Who you missed:  Dena Diorio is the Mecklenburg County manager, responsible for executing the policy decisions of the Board of County Commissioners and overseeing the administration of County departments. She advises the Board on operational and financial matters, services and other issues, and submits an annual operating and capital budget for consideration. Raised in Westchester County, New York, Dena started her career in New York City, eventually working for the then-Mayor Rudy Giuliani. Later she took jobs in Stamford and Danbury, Connecticut until moving to Mecklenburg County in 2007. She has a B.S. in Social Services from the State University of New York at Plattsburg and a Master’s Degree in Public Administration from Columbia University. Dena is married and lives in Huntersville. 
What you missed:  CREW Charlotte’s March luncheon featured the first woman Manager for Mecklenburg County, Dena Diorio. Dena’s presentation focused on the state of the County, where we are headed in the future, and her role as a woman leader.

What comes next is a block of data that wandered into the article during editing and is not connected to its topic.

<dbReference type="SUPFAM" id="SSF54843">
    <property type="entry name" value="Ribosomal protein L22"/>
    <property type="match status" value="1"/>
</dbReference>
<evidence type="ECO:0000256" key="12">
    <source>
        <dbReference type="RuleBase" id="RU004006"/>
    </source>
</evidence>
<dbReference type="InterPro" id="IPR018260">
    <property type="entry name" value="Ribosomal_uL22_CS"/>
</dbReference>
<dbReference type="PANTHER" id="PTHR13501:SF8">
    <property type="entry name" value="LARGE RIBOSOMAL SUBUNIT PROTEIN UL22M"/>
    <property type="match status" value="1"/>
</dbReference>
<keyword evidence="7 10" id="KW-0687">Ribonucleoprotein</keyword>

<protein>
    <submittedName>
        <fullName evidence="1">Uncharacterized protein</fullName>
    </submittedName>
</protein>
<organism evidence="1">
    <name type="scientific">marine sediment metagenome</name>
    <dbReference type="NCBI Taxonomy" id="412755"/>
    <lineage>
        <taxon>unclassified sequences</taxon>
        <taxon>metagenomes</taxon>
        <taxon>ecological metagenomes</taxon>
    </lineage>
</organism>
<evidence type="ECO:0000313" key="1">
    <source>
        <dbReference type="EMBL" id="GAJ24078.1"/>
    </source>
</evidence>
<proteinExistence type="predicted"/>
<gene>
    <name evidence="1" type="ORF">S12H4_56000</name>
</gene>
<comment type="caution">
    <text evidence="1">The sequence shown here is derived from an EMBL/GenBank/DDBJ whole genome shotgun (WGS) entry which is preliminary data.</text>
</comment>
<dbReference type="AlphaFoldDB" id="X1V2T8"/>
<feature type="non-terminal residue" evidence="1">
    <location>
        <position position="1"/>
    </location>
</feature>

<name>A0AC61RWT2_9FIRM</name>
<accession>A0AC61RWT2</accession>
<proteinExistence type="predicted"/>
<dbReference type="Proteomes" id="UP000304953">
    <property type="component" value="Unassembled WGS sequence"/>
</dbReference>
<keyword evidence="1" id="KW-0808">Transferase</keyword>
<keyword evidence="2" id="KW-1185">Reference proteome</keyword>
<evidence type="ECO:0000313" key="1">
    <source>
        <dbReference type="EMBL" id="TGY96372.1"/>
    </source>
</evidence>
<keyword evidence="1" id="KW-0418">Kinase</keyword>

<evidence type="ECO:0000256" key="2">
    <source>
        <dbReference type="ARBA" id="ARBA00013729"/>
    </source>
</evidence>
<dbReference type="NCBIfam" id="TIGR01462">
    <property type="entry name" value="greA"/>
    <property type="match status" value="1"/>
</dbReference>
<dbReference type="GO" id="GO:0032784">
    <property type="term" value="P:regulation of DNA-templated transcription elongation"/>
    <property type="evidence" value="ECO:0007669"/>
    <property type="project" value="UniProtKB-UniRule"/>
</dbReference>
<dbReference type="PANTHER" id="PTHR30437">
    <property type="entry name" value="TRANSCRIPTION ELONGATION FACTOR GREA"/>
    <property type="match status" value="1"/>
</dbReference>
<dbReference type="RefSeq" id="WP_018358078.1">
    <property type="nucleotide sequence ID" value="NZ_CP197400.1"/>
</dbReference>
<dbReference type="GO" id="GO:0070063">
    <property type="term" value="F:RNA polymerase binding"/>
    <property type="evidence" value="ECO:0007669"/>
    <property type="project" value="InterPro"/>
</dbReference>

In the combined city-county government structure, Mecklenburg County provides Health and Social Services, Education, Library, Economic Development, and Parks and Recreation services to residents. Following the 2007-2009 Recession, the County has experienced a return to fiscal health, including increasing the employment base by approximately 50,000 new jobs and a corresponding drop in the unemployment rate. Future efforts by the County include continuing efforts in the county-wide property revaluation, working to improve the efficiency of the building permit process, which balances customer service with safety, and creating strategies to address the current lack of income mobility facing the region.